I live in Montana where trout are king. When I travel to Alaska I usually do so for salmon and steelhead, which I can’t find in Big Sky Country. Oh, I’ve leeched up some big fall rainbows on the Kenai Peninsula and the Naknek River, but I’d never really fished early summer around Bristol Bay . . . until last month.
That’s when I grabbed a flight from Missoula to Anchorage, and another from Anchorage to Kulik Lodge, via Katmai Air. From there I wiggled into a floatplane and cruised another 20 minutes to Grosvenor Lodge, which is located on a small spit of land partially separating Grosvenor Lake from Coville Lake. The structures, including three guest cabins, a main lodge, and a cookhouse, are situated in lush, tall grass with an abundance of willows and moss covered moose skulls surrounding it. Quaint. Unique. Beautiful.
It’s the only lodge in this particular area and offers the best access to American Creek and other tributary streams, despite being located deep in Katmai National Park. When other area lodges are grounded by weather, Grosvenor guests simply climb into a boat and take a 20-minute jog to the American Creek outlet.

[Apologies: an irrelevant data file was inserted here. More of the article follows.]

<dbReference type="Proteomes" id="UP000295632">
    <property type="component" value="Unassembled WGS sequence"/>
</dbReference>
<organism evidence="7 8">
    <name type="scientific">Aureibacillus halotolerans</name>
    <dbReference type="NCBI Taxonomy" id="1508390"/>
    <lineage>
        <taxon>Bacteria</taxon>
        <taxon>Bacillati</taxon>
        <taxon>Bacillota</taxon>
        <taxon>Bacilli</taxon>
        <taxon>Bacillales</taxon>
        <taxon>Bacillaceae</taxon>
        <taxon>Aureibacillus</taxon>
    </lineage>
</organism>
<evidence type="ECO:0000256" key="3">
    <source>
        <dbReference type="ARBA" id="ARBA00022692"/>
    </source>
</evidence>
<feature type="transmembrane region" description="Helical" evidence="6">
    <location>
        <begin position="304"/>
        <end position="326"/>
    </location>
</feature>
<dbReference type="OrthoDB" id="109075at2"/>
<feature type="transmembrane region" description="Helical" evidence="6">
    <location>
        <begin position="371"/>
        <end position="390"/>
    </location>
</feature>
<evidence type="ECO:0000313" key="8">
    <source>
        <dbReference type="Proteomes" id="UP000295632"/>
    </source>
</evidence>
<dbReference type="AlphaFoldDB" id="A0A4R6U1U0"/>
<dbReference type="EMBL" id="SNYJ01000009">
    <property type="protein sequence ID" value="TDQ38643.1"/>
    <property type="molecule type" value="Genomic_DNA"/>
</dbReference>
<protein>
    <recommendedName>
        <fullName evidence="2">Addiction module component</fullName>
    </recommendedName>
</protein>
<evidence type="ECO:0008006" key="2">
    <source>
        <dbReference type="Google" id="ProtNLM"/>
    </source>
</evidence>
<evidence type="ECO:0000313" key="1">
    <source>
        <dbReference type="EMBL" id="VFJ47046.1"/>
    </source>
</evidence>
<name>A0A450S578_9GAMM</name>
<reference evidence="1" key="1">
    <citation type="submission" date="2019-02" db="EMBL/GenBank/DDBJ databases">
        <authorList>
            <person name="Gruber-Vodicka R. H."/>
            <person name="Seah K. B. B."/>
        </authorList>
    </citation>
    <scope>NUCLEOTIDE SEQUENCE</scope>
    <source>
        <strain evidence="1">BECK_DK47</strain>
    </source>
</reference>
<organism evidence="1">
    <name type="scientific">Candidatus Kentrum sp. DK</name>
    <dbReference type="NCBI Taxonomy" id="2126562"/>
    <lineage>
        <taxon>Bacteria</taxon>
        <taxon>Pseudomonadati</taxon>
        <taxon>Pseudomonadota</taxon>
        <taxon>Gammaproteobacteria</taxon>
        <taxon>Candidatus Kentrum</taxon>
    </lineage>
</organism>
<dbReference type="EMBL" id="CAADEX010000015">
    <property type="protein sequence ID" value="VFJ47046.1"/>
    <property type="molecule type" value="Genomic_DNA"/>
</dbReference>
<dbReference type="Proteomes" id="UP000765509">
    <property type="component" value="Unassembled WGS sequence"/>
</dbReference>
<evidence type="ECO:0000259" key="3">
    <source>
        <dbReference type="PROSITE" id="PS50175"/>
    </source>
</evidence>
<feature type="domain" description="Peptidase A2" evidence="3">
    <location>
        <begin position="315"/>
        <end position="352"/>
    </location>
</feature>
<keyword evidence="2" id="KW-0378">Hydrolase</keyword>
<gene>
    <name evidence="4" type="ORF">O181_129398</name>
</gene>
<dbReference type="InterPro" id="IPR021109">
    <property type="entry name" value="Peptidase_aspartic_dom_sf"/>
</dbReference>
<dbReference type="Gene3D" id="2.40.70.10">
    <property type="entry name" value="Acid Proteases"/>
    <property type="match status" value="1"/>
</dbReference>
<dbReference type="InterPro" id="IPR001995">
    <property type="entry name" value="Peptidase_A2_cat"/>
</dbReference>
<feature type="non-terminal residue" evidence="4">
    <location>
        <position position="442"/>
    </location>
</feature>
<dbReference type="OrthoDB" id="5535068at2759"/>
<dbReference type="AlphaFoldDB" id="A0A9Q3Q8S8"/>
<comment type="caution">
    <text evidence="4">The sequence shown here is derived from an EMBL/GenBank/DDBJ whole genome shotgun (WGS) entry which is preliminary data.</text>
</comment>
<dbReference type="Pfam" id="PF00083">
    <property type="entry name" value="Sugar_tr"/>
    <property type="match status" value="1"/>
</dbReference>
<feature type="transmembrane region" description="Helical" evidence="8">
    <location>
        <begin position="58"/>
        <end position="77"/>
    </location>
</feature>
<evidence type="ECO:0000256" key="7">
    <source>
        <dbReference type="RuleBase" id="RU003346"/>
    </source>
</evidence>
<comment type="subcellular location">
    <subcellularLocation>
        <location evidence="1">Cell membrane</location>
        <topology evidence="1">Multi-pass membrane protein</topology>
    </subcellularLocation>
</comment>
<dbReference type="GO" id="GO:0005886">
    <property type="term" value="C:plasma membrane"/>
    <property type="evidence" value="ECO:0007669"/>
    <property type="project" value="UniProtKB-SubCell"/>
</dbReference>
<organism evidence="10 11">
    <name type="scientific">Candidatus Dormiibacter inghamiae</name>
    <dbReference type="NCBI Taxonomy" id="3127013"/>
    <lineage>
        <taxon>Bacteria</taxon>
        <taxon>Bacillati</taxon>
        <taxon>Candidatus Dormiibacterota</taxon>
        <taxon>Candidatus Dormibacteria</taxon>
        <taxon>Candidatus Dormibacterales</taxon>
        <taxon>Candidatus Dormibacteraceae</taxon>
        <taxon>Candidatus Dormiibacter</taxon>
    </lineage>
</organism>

From mid-July through August it’s all about drifting beads behind spawning salmon on American Creek. While that’s a productive method and puts plenty of trout in the net, guides and anglers sometimes tire from the routine, maybe thinking, Isn’t there something else? The answer is yes, if you hit Grosvenor before the sockeye salmon arrive, a time when those rainbows, plus Continue reading
Don’t be bored at work today. Take a few minutes to peruse the best fly fishing magazine you’ve never heard of—Fly Fishing International’s FFI Mag.